Mistletoe, like any plant, will begin to dry once it's picked. Commercial dealers spray their wares with a preservative to keep them fresh-looking, but I think a far better way is to harvest only as much as you can sell within a few days, and then gather more when you need it. If you keep the foliage moist (but not wet) and package it properly, it'll retain its festive appearance nicely.
I've found that plastic sandwich bags-the kind with built—in zippers—make effective packages for mistletoe (people want to see what they're buying!). Since the containers create an airtight seal, though, it's important to punch air holes in them, or water vapor will be trapped inside and the sprigs will become moldy. To prepare many bags quickly, just drive a few nails into a board and then impale the sacks on the spikes. Instant ventilation!
As you package your product, keep your customers in mind-try to make each parcel as attractive as possible. Break the clumps you've gathered into small branches, setting aside any particularly nice-looking sprays. Then fill the bags, making sure to include one good spray and several thinner sprigs in each one. Occasionally, I'm able to buy colorful stick—on bows for just a few pennies apiece—the decorations, either attached to the outside of the bags or stuffed inside, really boost sales. Don't crowd the mistletoe, though—and don't even bother with such embellishments unless you can buy them at a bargain rate that won't cut into your profits.
Naturally, it's hard to say how much mistletoe you should package for your first day of selling, but I'd recommend at least a couple of hundred bags. Your sales will depend largely on your location and your price. Here in economically depressed Eugene, I ask only 50 cents a bag, and can easily move 100 bags on a good day. Yet the same bag in New York City would probably move well at $2.00 or more. If your sales are slow, cut your price.
Since mistletoe is an impulse item (people don't think of buying it until they see someone selling it), the best locations are wherever there's plenty of foot traffic. My downtown mall "store" cost only $10 for a partial month's rent. The booth itself doesn't have to be elaborate (I just set up a card table and threw a tablecloth over it), but you do need to make sure you and your product are visible. My posterboard banners proclaim Mistletoe 50 cents . . . Fresh, Organic, Oregon-Grown! . . . and Do Your Lips a Favor! (Since the booth was outdoors, I bundled up in appropriate cold—weather gear—and discovered that looking somewhat chilled helped generate sales and tips!)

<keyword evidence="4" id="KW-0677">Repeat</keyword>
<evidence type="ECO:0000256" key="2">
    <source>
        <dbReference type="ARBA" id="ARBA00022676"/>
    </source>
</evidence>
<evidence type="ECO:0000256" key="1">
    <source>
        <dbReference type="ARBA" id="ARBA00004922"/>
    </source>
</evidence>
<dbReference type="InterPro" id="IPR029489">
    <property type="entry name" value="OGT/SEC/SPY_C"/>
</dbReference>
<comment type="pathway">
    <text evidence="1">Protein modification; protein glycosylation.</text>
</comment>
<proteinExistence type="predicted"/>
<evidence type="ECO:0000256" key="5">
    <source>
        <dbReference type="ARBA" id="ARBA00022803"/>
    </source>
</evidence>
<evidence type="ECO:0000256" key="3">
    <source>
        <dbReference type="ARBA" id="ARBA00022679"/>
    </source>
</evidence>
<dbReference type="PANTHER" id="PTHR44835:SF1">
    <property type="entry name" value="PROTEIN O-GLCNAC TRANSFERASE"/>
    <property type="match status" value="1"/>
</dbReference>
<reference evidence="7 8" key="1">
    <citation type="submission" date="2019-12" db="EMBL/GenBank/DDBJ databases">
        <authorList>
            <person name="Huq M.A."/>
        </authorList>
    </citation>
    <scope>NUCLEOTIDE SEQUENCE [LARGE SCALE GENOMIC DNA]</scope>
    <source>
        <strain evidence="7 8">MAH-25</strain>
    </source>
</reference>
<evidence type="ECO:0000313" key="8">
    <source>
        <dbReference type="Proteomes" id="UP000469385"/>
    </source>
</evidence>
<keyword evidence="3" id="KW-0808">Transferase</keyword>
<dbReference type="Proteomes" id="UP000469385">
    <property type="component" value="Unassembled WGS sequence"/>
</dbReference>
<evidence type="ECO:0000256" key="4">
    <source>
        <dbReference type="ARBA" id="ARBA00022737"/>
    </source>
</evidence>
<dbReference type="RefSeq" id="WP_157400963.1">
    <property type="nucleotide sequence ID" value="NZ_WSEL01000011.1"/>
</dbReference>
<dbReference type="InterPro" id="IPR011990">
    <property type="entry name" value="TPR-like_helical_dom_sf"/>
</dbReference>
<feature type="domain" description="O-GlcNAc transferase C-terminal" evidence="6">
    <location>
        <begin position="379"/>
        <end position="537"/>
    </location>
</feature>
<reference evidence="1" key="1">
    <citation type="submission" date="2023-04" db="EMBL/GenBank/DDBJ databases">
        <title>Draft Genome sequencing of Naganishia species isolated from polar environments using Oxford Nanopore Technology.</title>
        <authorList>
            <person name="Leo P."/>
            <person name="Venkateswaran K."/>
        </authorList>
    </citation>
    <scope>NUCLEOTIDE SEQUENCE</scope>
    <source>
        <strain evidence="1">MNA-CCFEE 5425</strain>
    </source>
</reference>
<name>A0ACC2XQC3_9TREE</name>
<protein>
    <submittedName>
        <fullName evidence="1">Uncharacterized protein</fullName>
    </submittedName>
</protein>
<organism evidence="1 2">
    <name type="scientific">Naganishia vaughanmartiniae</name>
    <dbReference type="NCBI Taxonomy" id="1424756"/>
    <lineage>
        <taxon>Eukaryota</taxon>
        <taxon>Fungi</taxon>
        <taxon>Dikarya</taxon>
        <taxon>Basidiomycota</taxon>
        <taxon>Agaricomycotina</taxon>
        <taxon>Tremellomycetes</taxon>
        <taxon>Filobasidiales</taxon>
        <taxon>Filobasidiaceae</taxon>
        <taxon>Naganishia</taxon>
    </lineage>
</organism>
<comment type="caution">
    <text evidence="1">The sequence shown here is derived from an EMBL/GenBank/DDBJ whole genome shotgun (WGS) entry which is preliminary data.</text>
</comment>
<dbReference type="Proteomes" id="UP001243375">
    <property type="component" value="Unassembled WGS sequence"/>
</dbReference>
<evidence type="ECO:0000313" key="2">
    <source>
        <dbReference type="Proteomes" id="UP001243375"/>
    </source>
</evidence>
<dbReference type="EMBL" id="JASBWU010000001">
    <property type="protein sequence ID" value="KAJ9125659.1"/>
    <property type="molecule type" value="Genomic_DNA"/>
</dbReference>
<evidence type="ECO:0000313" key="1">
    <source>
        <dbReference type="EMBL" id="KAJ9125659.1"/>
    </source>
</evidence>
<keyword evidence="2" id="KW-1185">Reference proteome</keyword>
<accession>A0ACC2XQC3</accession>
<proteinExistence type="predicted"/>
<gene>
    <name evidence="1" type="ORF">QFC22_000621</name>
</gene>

Actually, there are any number of other ways to market mistletoe. If there's a college campus near you, try peddling it door-to-door to fraternities and sororities. Or if selling outdoors doesn't appeal to you, take your packaged mistletoe to retail stores and offer it to them on consignment. Also, florists and grocers will sometimes buy bulk mistletoe at wholesale—but I've found that the profit's better when I sell direct. (Besides, I get to meet more people that way.)
Whichever methods you choose, and however big or small your business may be, I think you'll find—as I have—that marketing mistletoe offers a multitude of rewards. Not only do you make extra money for the holidays, but you also get to make the season a bit merrier for other folks. And you get to hang plenty of mistletoe around your own house, so that you, too, can observe one of humankind's more enjoyable traditions!
EDITOR'S NOTE: For more tips on gathering and selling this holiday plant, see "The Mistletoe Game" in MOTHER EARTH NEWS N0. 30. You may also want to read about the fascinating legends and lore associated with mistletoe, in MOTHER's Herb Garden, issue 66.